Cicero Marcus Tullius Cicero ( ; ; 3 January 106 BC – 7 December 43 BC) was a Ancient Rome, Roman statesman, lawyer, scholar, philosopher and Academic skepticism, Academic Skeptic, who tried to uphold optimate principles during crisis of ...

in his fifth Philippic oration refers to the death of Alexander the Great at the age of 32 and says, 'Did not the Macedonian Alexander, having begun to perform mighty deeds from his earliest youth, die when he was only in his thirty-third year? And that age is ten years less than that fixed by our laws for a man to be eligible for the consulship' (Cic. ''Phil.'' 5.48). This quotation from Cicero directly evidences the minimum consular age of 42. The other method which is used by Alan Astin is to look at the various ages at which certain individuals became consul, and to a lesser extent, at what ages they attained the lesser magistracies. Following the observance of patterns, Astin sought to calculate quantifiable limits, and the data which he finds seems to confirm the trends. Even in situations where an exceptional candidate such as Scipio Aemilianus attained the consulship early at the age of 36, special legislation was required to be passed before he was able to take the office. Some scholars such as Theodor Mommsen disputed the extent to which the law would actually have played a part in imposing limitations. As counter-examples, he cites the principle of biennium (the requirement for magistrates not to serve in consecutive years), the already required 10 years military service prior to holding office, and the rigidity of the ''cursus honorum''. However, simply because the law was 'otiose' did not mean that it was not passed, as Astin shows. While perhaps not fundamentally changing the way Roman political magistracies could be obtained, the ''Lex Villia Annalis'' formalised rules and regulations surrounding its passing.

Later Challenges to the Law

Throughout the second and the first century of the Roman Republic, the Roman people challenged or ignored the ''lex Villia Annalis'' on multiple occasions. This was often the case when the Romans were faced with war.

Scipio Aemilianus

In 148 BC, Scipio Aemilianus was made consul for 147 by the Roman people while still under the minimum age for the consulship. The voters bypassed this law since they believed that the exceptional circumstances surrounding the Third Punic War required them to do so and more importantly, that it was their prerogative to do so. Appian summarises this prerogative like so: ‘by the laws handed down from Tullius and Romulus the people were the judges of the elections, and that, of the laws pertaining thereto, they could set aside or confirm whichever they pleased’ (App. ''Pun.'' 112). After the Roman people had made him consul, Scipio Aemilianus was immediately assigned to campaign in Africa without the need to draw lots to decide his campaign location. This procedure was normally undertaken by new consuls, and so the Roman peoples’ ability to skirt their own long-standing traditions calls into question how concrete the ''lex Villia Annalis'' really was, or Roman legislation in general. The Roman peoples' judgement were, however, correct: Scipio Aemilianus successfully took Carthage in 146, thus ending the Third Punic War.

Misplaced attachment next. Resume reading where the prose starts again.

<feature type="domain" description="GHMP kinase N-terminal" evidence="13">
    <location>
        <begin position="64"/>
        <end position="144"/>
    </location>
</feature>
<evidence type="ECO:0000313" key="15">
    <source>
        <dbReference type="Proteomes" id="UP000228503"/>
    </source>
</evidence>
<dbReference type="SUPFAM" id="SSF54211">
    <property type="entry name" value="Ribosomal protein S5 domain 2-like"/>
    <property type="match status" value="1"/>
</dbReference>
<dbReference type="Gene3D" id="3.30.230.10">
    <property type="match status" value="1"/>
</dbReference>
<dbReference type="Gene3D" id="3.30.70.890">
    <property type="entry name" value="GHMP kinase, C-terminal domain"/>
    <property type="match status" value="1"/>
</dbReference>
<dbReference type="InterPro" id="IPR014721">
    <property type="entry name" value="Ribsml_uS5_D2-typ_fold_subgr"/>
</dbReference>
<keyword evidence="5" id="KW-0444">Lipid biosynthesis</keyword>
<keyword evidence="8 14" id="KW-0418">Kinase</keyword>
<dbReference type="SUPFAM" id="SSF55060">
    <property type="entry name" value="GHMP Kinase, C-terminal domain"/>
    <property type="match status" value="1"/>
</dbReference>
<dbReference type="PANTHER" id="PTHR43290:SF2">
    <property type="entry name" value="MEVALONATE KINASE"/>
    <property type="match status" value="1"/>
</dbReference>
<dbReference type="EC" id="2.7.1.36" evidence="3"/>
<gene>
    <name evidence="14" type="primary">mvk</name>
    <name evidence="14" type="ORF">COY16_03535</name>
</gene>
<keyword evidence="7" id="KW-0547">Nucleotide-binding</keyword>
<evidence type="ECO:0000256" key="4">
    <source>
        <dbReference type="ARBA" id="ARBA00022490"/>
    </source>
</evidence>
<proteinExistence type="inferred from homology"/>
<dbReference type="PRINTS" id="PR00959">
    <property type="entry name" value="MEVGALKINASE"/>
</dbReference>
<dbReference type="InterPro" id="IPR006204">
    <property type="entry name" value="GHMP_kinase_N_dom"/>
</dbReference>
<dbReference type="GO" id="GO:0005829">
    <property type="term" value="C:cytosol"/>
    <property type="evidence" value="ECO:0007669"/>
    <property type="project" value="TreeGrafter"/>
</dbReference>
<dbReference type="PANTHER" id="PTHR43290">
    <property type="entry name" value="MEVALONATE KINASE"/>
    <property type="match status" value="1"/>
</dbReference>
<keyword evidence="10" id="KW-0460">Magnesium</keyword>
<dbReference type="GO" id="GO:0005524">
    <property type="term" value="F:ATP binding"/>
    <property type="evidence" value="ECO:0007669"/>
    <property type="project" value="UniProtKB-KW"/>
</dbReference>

Gaius Marius

In 105 BC, Gaius Marius was for the second time elected as consul, this time for 104. This occurred after his victory in the war with Jugurtha, only to find that the Germanic tribes of the Cimbri and the Teutones were gradually becoming a threat to Italy. The Roman people thought it necessary to have the same competent leader to deal with the fresh threats, even if it meant violating the ''lex Villia Annalis'', a law which their ancestors had passed.Mark Everson Davies and Hilary Swain, ''Aspects of Roman History 82BC—AD14: A Source Based Approach'' (London: Taylor and Francis, 2010). Consequently, the Cimbrian War commenced between the Roman Republic and the Germanic tribes. Just as the ''lex Villia Annalis'' stated that there was to be a biennium between magistracies, it seems that it was also illegal to hold subsequent consulships within a short time frame, since Plutarch recorded that ‘the law forbade that a man in his absence and before the lapse of a specified time should be elected again’ (Plutarch ''Mar.'' 12). Marius fulfilled both criteria: firstly, he was elected consul for the second time while away in Africa and secondly, he held his second consulship only three years after his first consulship.


In response to Marius' disregard for the cursus honorum (he had held the consulship seven times), Sulla tightened the regulations of the cursus honorum in 81 BC to prevent ambitious young men from ascending to the top of the political chain too quickly. Although the regulations required a minimum age of 39 for the praetorship, Pompey was granted pro-praetorian imperium to lead an army against the Marians in Africa and Sicily when he was only 24 years of age (App. ''Mith.'' 14.91-96). Completing the task in 40 days, Pompey returned and demanded a Roman triumph to recognise his achievement. Sulla initially refused the triumph as such a request was against his own restatement of the ''lex Villia annalis'' (''lex Cornelia de magistratibus''), but capitulated when Pompey refused to disband his army, reportedly muttering the famous words that 'more people worship the rising than the setting sun' (Plut. ''Pomp.'' 14.3).

See also

* Age of candidacy * Constitution of the Roman Republic * List of Roman laws * Roman Law

External links

Index of Roman Laws

* [https://penelope.uchicago.edu/Thayer/E/Roman/Texts/secondary/SMIGRA/Law/home.html The Roman Law Articles of Smith's Dictionary]
The Roman Law Library (ancient sources in Latin & Greek)


{{reflist, 30em Roman law 180 BC Cursus honorum